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Simone Ross, 40s, Osteopath

By February 16, 2011November 26th, 2016No Comments

Simone is a British physician who has worked at the forefront of osteopathy for over two decades: she started practicing at a time when osteopathy was still classified outside the realms of medicine, as an alternative cure. In addition to being an accomplished osteopath, with two practices in central London, Simone is also the mother of four children – all under the age of 10. Here is her story.

What is your name, age, and location?

Simone Ross, 44, London, U.K.

What is your profession?

I am a cranial and structural osteopath. I see patients with musculo-skeletal pain but I also have a particular interest in musculo-skeletal pain in pregnancy (back, rib and pelvis pain) and newborn babies (reflux, colic, flat heads etc). My partner in the practice is my husband we have 2 Central London Clinics with a team of associate osteopaths. I have also worked in hospitals treating post-natal mothers and newborn babies, which is quite pioneering work in London. My work involves using hands on approaches and advice to get patients out of pain as soon as possible. I enjoy working as part of a wider team both within and outside the practice – ‘integrated approach’ to get the best possible holistic treatment for my patients.

Although, I would not call myself a property developer I have also developed 10 properties in the last 10 years which enables us to work within walking distance of the clinics.

What did you study in school and what degrees do you have?

I have 3 degrees: a BSC in Osteopathy, a Phil in Complementary Therapies and I also qualified as a Registered Nurse.

What was your first job?

I was in Grange Hill as an extra – a children’s programme for the BBC.

Who or what inspired you to break into your current line of work?

At the age of 18 I went traveling through Italy and realized that my life was my own and that I could do anything I wanted but did not know what to do. So when I came home I trained to be a nurse as the rest of the men in my family were in medicine but found this incredibly frustrating, as I could not give the standard of care that I wanted to give. I then spent 2 years traveling overland across Africa. I was working there and was introduced to witch doctors and herbs. When I came home to London I knew that I wanted to investigate more and went to Exeter University to do a post-graduate degree in complementary therapies. I then applied for acupuncture college, law and osteopathic college. I got a place in all 3. I decided not to do law as friends told me that it was a difficult profession to combine with having a family, and not to do acupuncture and I was unsure whether it would make me financially independent. I also met my husband there he was already an osteopath. He was and is a very committed practitioner and he certainly influenced my decision at this time.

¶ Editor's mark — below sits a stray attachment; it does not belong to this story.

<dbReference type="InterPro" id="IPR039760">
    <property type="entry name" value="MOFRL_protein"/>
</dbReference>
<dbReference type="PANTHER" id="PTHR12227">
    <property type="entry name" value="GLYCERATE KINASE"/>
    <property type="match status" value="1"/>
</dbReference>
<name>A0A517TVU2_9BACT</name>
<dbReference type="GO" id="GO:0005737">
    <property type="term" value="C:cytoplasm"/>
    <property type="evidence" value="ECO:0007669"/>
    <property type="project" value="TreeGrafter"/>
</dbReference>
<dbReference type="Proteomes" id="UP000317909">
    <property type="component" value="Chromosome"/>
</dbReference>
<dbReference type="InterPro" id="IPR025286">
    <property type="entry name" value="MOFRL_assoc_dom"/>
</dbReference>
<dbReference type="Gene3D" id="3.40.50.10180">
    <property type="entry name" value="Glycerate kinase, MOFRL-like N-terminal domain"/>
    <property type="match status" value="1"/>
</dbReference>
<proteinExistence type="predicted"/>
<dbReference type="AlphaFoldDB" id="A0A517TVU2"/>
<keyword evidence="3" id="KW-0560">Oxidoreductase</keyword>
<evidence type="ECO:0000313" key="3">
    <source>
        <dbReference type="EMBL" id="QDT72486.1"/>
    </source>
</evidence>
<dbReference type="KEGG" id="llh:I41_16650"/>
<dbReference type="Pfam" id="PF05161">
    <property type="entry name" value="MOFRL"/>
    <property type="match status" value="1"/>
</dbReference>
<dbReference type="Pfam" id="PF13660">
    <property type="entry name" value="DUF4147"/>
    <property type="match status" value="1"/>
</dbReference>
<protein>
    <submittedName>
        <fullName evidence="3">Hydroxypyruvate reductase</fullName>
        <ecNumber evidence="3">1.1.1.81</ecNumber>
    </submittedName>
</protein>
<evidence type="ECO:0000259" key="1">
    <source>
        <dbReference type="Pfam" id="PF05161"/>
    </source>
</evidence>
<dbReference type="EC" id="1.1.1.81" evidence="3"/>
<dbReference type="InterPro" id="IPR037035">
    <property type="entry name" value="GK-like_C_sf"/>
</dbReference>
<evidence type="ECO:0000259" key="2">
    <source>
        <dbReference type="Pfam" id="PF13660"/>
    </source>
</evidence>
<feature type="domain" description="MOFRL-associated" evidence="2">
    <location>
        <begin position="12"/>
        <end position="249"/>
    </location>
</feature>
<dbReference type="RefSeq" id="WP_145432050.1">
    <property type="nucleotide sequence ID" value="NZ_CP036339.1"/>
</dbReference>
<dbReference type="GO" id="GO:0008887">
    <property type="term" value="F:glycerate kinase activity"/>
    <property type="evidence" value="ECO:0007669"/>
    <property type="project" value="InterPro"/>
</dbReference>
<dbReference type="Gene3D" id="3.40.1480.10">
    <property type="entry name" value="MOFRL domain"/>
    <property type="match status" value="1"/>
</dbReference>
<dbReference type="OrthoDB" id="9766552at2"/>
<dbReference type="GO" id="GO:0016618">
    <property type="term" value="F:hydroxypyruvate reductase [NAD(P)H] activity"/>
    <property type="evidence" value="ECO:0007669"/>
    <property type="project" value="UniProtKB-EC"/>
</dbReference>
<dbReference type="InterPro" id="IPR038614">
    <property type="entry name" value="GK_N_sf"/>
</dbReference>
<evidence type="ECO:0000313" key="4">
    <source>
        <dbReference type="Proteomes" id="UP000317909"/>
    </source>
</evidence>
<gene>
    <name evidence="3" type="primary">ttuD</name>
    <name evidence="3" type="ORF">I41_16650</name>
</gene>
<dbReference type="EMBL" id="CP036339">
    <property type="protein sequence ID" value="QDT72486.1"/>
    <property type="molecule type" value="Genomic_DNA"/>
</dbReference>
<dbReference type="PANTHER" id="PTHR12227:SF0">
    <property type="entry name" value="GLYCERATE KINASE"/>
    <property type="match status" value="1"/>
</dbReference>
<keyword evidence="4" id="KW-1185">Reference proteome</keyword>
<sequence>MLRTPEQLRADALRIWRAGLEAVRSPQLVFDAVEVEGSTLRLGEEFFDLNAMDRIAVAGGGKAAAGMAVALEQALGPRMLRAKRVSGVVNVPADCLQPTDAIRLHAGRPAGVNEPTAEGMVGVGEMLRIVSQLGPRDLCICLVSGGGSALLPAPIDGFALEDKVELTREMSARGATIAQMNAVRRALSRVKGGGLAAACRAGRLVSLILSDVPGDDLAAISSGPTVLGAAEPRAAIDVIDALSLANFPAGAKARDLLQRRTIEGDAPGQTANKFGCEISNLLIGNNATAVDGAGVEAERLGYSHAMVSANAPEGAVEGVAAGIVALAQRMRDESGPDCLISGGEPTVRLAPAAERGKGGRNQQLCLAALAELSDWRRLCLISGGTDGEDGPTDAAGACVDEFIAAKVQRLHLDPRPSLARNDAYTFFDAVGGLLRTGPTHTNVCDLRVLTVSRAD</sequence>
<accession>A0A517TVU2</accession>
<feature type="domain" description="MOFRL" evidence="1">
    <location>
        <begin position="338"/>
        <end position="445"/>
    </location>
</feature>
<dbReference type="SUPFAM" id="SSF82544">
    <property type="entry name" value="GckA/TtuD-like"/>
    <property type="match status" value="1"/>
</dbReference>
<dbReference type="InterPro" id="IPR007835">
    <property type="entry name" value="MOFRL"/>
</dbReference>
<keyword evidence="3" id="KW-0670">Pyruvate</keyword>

I have had numerous people who inspired me in my life as a teenager I had a teacher named Vivian Tyrrell who introduced me to self-development and what was then alternative medicine and healing. She also had an incredible ability to encourage me to strive and put myself forward.

Name/describe what has been your most rewarding project so far?

Still loving my job, my children and my husband! No seriously, when I first started in osteopathy we were alternative practitioners. Osteopathy is now known as part of integrated medicine. My practice has always been on the forefront of this as I have always lectured, wrote, and tried to educate people as much as I can about osteopathy. The changes over the last 20 years having been amazing now about 70-80% of my patients are direct medical referrals. Many of the obstetricians, GP’s and spinal physicians in London know about our clinics and I have been on a mission for most of my professional life that pain does not have to be endured during pregnancy and that most of it can be relieved if not managed with osteopathic treatment.

Name/describe one incident when being a woman has helped your career?

As I specialize in musculo-skeletal pain in pregnancy and newborn babies, it helps that I can empathize with patients; my experience in delivering babies as a nurse, delivering my own 4 babies and managing the struggles and joys of being a mother and combining that with being a professional.

Name/describe one incident when being a woman has hindered your career?

Medicine is such a man’s world or was. I have had to push osteopathy and myself for years.

Who is your role model or mentor (alive or dead)?

I don’t have one. This is not for lack of wanting one. I would really love to find a true mentor.

If you could give one piece of advice to a woman starting out in your field, what would it be?

To give patients the best treatment you can give. Many osteopaths in the UK aim to give patients as little treatment as possible and get patients out of the clinic as soon as possible. Whilst you should get patients out of pain as soon as possible you should address the underlying problems – this brings about long-term changes for your patients and not just a quick fix.


– Interview by Elena Rossini


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